PHOENIX -- Paul Goldschmidt doesn't think as many people knew about his home run against the Astros on Thursday night.
"I had a few texts," he said. "But I had more for my debut."
Goldschmidt said he was greeted by about 20 text messages after his ninth-inning, pinch-hit, game-tying home run to send the game into extra innings, where Chris Young eventually ended it in walk-off fashion for an 8-5 victory in 10 innings.
"There's a lot of guys from [Double-A] Mobile that I keep in touch with, and family members and stuff like that," he said.
D-backs manager Kirk Gibson thinks the home run was a product of the time the rookie first baseman has put in trying to improve at the plate.
"The kid really asks a lot of questions, and he's had a lot of conversations," Gibson said on Thursday. "He's put in extra work -- is trying to understand at-bats, breaking balls -- and he battled."
In a 2-2 count, after fouling off another Mark Melancon breaking ball with a good swing, the Astros' right-handed closer left a fastball over the middle of the plate that Goldschmidt crushed.
"The second breaking ball he fouled off, he had a pretty good swing on," Gibson said. "Then, [Melancon] tried to get the fastball in, and he's very quick in there. That's a big at-bat from a youngster, there."
And while Goldschmidt didn't know how much he could draw from that at-bat, he said, "It doesn't hurt, that's for sure."
Saunders looks back on effort vs. Astros
PHOENIX -- For the last couple of starts, Joe Saunders could have used a Band-Aid on the mound.
"Looking back," he said, assessing Thursday night's start against the Astros, "there was maybe one decently hard-hit ball and, other than that, it was off the end of the bat, broken bats, bloopers to right, bloopers up the middle and seeing-eye ground balls."
Saunders pitched into the seventh before being removed, after allowing back-to-back hits to score a run to open the inning. The D-backs eventually won, 8-5.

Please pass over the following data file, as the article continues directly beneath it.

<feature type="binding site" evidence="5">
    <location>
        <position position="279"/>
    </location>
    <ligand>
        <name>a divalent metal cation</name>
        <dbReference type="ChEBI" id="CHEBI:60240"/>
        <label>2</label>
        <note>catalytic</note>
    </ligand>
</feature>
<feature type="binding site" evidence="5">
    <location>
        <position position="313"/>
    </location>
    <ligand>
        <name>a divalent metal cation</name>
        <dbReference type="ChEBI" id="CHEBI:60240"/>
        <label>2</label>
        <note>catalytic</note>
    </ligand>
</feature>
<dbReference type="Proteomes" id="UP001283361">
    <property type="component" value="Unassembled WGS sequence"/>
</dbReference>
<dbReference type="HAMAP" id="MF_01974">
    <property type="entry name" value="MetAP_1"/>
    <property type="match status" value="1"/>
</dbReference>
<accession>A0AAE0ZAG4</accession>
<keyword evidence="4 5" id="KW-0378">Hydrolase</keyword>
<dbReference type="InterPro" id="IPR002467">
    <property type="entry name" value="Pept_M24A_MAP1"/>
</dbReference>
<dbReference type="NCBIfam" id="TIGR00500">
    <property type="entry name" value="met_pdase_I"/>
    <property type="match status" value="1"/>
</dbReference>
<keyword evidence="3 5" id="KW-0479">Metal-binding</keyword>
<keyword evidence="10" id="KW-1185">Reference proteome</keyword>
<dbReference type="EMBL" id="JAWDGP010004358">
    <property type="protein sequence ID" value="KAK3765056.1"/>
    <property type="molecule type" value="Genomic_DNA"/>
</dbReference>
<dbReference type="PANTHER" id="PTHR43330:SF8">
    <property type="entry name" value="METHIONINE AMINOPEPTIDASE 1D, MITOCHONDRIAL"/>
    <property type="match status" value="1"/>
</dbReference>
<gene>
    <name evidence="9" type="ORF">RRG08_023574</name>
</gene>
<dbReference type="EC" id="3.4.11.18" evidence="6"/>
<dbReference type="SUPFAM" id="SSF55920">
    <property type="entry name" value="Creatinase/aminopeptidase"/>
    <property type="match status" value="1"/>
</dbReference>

His final line was six-plus innings pitched, with five runs allowed on 11 hits and a pair of strikeouts and walks.
"You do your job, make your pitches, and that's all you can ask for," the left-hander said.
He allowed a third-inning RBI single to Carlos Lee, and got himself into trouble in the fifth by walking Brett Myers to open the inning. A two-run double by J.D. Martinez and an RBI groundout by Lee later, and the Astros had a 4-0 lead.
"They're a tough team to pitch to, honestly," Saunders said. "We found that out with our other guys.
"It was a battle out there," he continued. "I tried to keep us in the ballgame the best I could, and got as many outs as I could."
Saunders is 8-9 on the season with a 3.76 ERA.
Bloomquist's at-bat keys rally vs. Houston
PHOENIX -- Lost in the aftermath of a dramatic walk-off win on Thursday night was an eighth-inning walk that set the wheels in motion for another D-backs comeback.
Trailing, 5-1, with one out against Astros right-hander Brett Myers, who kept the D-backs' offense in check most of the night, shortstop Willie Bloomquist drew a nine-pitch walk.
"It was huge," D-backs manager Kirk Gibson said. "He just kind of kept grinding pitches away. And when you're on the other side, you're looking for a quick inning. And then, all of a sudden, it was us giving notice that it wasn't going to be the case."
Bloomquist fell behind 0-2 -- taking a strike before fouling two off, then drawing three balls and fouling off two pitches, before reaching base on a low fastball.
"I was just trying to get a pitch to handle," Bloomquist said. "He didn't give me much to hit all day. He was on the edge of the plate all day long and didn't leave a whole lot over the middle of the plate.
"He threw pretty much the kitchen sink at me. I was trying to get something over the plate that I could put good wood on. But he just kept throwing everything on the edge, and the best I could do was foul it off. And I ended up getting into a full count and walked."
Bloomquist checked his swing twice on breaking balls, reached base and scored a batter later after Ryan Roberts doubled. Miguel Montero then drove Roberts home with a two-out single, and the D-backs cut a four-run deficit to two and Myers was pulled.
"It was good, and it kind of sets a good example for the rest of his teammates," Gibson said. "Kind of turns them on, too."
Anthony Fenech is an associate reporter for MLB.com. This story was not subject to the approval of Major League Baseball or its clubs.